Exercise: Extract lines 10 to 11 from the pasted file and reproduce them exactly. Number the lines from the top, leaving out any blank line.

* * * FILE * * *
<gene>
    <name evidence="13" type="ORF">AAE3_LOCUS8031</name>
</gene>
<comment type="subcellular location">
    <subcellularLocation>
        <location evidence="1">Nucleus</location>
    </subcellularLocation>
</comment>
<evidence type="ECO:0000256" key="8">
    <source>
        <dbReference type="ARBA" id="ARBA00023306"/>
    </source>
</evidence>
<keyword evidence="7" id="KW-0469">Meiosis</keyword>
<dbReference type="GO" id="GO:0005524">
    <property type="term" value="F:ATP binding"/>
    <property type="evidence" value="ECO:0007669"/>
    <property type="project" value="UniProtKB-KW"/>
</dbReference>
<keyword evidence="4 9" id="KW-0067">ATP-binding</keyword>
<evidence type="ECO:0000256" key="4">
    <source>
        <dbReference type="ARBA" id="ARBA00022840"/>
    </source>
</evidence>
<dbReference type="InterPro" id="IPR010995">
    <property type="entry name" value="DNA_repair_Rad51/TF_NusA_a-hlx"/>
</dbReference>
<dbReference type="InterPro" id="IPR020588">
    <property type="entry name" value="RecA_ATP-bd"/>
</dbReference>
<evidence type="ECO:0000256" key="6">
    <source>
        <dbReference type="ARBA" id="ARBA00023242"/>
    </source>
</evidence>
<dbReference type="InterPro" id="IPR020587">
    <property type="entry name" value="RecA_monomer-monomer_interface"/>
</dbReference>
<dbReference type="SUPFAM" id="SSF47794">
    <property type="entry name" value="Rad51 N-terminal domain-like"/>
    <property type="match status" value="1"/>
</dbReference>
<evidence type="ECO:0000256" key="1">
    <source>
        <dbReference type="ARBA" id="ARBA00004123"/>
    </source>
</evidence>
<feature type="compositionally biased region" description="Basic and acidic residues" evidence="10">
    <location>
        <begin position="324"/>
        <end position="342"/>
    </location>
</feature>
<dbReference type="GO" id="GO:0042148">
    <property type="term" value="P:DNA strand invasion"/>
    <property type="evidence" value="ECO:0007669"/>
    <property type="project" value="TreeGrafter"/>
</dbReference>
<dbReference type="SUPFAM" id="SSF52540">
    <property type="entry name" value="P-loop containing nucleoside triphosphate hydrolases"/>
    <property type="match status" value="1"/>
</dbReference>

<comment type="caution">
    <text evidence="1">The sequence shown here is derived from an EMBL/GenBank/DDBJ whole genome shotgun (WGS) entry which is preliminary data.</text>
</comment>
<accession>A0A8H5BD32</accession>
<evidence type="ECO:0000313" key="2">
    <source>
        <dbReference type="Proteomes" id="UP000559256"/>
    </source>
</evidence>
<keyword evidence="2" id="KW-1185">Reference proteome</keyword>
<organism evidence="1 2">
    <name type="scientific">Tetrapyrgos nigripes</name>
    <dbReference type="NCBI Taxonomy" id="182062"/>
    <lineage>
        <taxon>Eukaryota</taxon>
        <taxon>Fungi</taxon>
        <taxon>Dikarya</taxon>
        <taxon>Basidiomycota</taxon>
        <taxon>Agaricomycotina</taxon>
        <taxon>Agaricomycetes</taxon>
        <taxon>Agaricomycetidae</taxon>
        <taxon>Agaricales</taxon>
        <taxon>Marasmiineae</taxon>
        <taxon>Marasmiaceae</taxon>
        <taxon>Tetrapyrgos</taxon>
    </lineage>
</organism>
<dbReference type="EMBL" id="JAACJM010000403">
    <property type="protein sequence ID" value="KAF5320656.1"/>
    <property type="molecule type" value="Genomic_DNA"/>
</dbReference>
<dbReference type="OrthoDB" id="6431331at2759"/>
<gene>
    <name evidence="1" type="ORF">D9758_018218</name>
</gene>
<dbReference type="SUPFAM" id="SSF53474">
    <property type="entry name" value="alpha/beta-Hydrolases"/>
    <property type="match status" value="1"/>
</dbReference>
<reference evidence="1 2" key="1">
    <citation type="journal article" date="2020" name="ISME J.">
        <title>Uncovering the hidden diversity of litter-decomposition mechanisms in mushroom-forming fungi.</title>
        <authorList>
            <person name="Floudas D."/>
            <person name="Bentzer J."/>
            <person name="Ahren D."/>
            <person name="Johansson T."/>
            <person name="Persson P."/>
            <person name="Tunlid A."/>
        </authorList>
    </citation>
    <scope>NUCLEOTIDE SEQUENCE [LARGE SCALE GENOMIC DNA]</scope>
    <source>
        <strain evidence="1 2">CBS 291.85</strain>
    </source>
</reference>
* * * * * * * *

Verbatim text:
    <source>
        <dbReference type="ARBA" id="ARBA00023306"/>